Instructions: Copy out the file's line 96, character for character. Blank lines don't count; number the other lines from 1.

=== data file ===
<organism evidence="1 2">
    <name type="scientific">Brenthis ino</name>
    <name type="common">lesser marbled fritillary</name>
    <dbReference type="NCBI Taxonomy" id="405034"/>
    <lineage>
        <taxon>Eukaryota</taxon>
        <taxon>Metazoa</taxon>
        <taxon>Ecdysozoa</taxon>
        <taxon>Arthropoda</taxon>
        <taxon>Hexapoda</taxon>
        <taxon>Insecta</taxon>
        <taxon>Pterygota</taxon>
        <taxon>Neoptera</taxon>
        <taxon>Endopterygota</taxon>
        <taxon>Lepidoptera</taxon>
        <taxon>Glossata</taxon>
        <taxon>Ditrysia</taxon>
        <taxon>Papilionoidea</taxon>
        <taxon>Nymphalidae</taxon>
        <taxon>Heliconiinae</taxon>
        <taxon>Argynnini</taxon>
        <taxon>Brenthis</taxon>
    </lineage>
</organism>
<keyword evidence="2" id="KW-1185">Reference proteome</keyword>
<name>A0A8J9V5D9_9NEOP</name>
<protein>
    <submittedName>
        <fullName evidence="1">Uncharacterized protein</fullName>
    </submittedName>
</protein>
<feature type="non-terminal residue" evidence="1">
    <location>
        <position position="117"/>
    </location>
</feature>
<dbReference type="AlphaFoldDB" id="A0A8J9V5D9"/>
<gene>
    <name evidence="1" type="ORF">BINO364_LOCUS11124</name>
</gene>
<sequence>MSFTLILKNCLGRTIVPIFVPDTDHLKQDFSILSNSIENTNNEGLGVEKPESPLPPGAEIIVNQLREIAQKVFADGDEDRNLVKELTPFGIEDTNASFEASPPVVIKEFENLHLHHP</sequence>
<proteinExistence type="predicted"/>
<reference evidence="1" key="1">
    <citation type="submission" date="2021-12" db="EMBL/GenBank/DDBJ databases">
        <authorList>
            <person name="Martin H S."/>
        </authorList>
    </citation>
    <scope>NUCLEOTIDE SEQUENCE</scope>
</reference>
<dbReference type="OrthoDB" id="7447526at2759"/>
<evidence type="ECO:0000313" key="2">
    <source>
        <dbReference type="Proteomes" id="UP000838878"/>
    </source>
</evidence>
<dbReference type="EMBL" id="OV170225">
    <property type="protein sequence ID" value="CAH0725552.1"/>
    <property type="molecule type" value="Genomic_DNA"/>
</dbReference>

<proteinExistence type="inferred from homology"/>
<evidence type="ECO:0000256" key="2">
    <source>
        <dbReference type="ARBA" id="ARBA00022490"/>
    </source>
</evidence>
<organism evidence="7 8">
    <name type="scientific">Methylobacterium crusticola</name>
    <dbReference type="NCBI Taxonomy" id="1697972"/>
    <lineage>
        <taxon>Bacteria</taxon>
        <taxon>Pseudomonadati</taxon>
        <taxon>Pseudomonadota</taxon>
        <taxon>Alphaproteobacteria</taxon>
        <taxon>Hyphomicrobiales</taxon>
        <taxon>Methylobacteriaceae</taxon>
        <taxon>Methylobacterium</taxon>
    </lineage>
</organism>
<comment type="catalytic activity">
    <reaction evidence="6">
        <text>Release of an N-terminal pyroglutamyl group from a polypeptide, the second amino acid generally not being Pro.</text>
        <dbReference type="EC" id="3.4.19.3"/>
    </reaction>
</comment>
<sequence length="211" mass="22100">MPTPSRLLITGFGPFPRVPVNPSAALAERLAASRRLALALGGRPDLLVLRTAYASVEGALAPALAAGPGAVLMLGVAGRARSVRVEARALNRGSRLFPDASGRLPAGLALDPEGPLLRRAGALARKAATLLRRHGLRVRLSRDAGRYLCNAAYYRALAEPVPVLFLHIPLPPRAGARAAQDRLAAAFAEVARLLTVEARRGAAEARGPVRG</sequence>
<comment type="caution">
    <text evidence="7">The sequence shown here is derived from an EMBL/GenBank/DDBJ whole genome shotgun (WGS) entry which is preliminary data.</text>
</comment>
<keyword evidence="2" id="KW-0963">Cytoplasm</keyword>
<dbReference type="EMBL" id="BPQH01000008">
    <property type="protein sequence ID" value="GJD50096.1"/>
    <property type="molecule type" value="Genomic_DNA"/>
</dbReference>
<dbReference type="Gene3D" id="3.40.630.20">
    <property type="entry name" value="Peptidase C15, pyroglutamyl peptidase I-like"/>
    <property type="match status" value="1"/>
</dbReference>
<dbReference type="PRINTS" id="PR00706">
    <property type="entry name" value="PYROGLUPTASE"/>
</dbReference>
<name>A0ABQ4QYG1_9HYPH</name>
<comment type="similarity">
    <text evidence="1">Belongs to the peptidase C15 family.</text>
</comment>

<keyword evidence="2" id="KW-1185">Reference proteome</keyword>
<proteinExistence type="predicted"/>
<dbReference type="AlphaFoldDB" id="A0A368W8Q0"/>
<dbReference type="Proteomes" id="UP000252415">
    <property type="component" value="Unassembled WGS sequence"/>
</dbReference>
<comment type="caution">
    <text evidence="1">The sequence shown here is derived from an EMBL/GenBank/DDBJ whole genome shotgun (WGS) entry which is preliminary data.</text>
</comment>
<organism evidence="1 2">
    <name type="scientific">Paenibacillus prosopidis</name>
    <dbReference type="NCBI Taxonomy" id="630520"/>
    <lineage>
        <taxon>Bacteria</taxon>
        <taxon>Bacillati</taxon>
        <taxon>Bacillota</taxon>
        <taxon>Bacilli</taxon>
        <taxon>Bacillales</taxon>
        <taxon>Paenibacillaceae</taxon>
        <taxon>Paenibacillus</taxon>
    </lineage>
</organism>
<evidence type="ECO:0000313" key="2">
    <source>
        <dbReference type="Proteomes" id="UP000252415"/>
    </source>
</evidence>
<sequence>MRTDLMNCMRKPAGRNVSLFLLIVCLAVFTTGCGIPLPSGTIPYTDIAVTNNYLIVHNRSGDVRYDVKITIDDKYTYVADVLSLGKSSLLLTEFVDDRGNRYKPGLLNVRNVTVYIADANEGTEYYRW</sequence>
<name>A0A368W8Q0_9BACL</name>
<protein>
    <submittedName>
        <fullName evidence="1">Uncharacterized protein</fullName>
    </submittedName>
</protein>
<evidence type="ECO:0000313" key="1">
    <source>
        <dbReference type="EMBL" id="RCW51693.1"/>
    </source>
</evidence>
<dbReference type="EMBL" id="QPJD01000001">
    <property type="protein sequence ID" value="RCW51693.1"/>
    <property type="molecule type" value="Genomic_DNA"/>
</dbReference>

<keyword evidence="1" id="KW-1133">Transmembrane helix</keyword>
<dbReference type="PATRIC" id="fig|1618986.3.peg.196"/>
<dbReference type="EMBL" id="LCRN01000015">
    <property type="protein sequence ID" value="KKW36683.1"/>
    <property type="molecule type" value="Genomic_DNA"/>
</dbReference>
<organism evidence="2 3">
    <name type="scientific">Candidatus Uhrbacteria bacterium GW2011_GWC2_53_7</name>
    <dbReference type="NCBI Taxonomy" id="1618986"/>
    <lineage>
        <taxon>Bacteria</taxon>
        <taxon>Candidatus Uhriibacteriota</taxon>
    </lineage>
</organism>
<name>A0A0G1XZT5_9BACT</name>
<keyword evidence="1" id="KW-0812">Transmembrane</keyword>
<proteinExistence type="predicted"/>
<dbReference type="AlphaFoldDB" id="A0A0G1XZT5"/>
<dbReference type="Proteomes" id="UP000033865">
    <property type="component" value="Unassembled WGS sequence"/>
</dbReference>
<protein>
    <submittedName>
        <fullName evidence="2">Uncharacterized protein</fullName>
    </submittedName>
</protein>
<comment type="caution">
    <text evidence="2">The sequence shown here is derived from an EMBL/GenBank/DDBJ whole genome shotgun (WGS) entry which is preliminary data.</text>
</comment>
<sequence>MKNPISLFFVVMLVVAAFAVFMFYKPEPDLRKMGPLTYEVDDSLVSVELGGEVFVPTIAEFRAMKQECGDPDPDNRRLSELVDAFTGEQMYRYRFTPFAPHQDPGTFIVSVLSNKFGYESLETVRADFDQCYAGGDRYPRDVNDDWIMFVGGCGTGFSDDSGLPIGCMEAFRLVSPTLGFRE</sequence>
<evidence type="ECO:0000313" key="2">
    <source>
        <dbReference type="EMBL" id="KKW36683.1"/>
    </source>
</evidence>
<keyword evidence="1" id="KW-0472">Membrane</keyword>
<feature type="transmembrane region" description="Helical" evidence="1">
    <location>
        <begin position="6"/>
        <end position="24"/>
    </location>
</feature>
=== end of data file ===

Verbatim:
    <property type="entry name" value="Peptidase C15, pyroglutamyl peptidase I-like"/>